Read more →
Dear friends, family, and readers of my blog who occasionally stop by to see how my journey to a healthier life has progressed,
You may remember how the journey began a little more than three years ago.
It's been quite some time since I've shared with you here. Not because I've given up or quit and not because I haven't had anything to say. Instead, I've been quiet because I wanted to be sure of what I've been experiencing before sharing an exciting new element of my story. I think I've found it... "the healthy edge."
For the details please click here...
Some memories are just tiny pieces of inconsequential experiences. One that comes to mind for me is about my dad and popcorn nights. No kidding!
When I was a kid popcorn didn't come out of a bag, there were no air-poppers, and Jiffy Pop was a luxury invented in 1959 that wouldn't be affordable at our house for at least 5-10 more years. No, popcorn at the Brooks house was made on the stovetop in one of the pots that mom kept for daily use in her kitchen cupboards. Into the pot went some Crisco, a cup of popcorn, and we waited. When the kernels were heard beginning to pop on the inside, the maker began to aggressively shake the pot while it rested on the red hot burner. The anticipation grew. The routine was the same, each and every time.
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He looked me in the eyes with a disappointment that I hadn’t seen before and said, “You’re breaking your mother’s heart.”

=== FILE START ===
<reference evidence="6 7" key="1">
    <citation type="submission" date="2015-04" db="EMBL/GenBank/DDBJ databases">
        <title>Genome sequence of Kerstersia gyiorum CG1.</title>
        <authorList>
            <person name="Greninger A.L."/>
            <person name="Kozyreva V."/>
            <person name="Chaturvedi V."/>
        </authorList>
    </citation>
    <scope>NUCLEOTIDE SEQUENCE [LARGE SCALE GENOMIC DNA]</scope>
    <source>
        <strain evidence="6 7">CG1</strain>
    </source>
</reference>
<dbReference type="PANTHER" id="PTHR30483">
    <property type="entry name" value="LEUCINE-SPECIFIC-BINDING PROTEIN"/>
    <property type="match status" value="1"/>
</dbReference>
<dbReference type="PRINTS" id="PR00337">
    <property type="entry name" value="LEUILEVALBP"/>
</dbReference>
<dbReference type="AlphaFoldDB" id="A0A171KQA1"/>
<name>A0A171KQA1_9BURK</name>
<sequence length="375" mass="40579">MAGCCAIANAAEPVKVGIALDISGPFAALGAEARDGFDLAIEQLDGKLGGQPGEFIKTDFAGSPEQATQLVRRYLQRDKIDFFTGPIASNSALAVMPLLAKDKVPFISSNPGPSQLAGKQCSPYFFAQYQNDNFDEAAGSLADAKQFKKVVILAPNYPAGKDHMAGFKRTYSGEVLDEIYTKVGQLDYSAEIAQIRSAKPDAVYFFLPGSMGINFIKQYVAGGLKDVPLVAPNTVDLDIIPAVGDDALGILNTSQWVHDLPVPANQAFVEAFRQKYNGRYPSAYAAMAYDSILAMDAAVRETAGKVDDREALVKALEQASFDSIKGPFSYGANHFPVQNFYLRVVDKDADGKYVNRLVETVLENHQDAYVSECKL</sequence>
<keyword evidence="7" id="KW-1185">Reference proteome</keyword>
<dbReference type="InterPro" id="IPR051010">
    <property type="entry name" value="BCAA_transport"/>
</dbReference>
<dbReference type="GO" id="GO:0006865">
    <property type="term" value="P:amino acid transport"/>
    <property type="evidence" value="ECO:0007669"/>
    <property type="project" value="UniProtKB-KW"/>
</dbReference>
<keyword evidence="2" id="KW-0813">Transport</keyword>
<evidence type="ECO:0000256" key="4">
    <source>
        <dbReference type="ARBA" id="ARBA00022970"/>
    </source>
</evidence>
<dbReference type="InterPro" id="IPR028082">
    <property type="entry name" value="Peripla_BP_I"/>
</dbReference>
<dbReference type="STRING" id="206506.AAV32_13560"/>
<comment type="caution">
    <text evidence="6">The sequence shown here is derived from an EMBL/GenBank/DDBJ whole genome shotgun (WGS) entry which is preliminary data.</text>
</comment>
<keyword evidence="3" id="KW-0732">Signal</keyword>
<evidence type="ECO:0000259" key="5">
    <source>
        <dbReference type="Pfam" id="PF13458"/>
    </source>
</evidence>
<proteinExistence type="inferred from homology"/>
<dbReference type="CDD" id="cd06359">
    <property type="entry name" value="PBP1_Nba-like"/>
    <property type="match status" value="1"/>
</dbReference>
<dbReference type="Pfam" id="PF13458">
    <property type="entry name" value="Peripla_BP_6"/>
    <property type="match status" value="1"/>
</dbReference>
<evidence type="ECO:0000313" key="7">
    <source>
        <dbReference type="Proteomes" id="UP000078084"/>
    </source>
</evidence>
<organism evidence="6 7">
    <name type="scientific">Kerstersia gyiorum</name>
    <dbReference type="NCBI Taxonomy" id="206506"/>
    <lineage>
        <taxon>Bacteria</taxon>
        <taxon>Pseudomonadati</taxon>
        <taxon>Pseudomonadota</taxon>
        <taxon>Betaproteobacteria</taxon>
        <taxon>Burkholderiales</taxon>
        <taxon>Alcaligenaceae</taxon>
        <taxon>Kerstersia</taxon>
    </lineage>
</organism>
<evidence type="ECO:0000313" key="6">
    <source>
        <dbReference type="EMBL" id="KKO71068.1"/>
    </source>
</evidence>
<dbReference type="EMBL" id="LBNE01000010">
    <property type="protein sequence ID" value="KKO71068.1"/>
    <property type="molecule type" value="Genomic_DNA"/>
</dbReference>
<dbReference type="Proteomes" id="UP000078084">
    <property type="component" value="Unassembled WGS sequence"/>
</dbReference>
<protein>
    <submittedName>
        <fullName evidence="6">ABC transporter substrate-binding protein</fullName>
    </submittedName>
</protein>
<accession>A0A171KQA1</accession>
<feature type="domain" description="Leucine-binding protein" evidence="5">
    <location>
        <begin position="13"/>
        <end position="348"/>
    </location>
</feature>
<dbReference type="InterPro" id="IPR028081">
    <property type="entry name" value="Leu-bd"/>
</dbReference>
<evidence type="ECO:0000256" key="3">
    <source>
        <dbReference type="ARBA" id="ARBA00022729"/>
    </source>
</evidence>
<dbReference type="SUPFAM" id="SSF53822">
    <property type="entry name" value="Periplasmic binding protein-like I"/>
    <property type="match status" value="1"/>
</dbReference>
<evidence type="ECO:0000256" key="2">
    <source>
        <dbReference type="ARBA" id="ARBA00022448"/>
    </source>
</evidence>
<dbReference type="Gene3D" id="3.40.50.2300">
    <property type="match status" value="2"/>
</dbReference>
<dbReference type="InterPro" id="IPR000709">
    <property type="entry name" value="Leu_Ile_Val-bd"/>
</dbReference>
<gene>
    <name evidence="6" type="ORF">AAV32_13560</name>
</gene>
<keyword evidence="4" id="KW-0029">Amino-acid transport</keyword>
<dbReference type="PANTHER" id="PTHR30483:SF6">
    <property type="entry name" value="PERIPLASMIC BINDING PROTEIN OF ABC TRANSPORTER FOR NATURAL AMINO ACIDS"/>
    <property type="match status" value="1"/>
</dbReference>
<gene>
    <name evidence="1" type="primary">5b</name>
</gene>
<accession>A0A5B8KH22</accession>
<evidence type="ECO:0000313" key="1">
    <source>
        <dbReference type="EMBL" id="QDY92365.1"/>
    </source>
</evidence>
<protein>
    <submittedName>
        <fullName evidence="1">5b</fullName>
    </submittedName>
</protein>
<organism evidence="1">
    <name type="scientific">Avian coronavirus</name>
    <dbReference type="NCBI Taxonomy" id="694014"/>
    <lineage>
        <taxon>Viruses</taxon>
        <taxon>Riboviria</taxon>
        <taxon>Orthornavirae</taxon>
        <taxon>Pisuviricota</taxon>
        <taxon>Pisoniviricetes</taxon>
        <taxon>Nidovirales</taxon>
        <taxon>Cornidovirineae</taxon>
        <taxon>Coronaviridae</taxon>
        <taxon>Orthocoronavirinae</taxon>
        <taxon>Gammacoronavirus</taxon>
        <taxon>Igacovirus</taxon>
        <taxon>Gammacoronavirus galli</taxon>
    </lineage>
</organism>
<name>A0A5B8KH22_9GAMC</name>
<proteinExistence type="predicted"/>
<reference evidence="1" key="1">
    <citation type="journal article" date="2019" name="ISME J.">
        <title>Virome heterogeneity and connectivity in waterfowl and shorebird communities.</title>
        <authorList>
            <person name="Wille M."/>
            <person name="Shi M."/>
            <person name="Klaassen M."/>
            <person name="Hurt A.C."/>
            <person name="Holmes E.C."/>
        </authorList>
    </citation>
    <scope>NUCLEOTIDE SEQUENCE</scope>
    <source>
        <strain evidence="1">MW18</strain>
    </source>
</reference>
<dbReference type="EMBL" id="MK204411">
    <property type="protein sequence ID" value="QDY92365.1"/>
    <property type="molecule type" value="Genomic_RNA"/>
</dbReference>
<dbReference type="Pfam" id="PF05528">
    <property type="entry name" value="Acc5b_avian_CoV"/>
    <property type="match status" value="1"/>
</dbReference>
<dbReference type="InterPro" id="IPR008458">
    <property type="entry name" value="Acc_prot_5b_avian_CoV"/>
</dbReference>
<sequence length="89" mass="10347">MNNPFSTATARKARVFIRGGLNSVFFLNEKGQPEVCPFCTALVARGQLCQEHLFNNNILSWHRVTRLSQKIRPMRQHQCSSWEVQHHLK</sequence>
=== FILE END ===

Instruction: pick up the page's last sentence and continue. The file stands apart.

There was strength in his voice and a glistening dampness in his eyes when he spoke. He didn’t need to say more. Those five words, spoken by my dad in the living room of the home where I was raised, landed on my ears with a force that he couldn’t have imagined. A message that took only seconds deliver has stuck with me, unforgotten, for nearly forty years. His message was clear. He was reminding me that my mom – the love of his life – was the person on this earth that he cherished the most. The woman he had spent a lifetime with. The person that he protected from all forms of pain… even if it required the toughest of conversations with his only son. And he was right. My mom was an angel. His angel.
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I was 25 and after three years of marriage had just celebrated becoming a father for the first time. I was so proud. I’d watched my parents raise their five children (especially my little sisters) and love their grandchildren for years. My mom’s home was always open and the love for her family was genuine and immense. There was never a hesitation about being involved and helping as each grandchild was welcomed into the growing family. It was the way it had always been. Until then.
A job exists that requires more than most of us can imagine. It fact, it could be considered the most important job of all. It's part finance and part operations. It requires experience in medicine, education, and the culinary arts. Those who hold this role must be capable of working long hours for consecutive days and weeks without interruption. They must be highly mobile, willing to put the needs of the people they serve above their own, and do so without expectation of financial compensation.
To most of us, the discription of a role like this one turns our minds to days of indentured servants. The requirements are so heavily out of balance with the benefits and rewards. Or are they? Those that have held the role seldom complain. Instead, they truly love the people they serve and expect very little in return for their years and years of emotional and physical support.
We know these people. They took care of us when we needed them most. These people are our mothers and the role is that of our mom.
With Mother's Day just ahead, this video caught my attention. Take a look. Then make your mom a card.
Plenty more in the Archives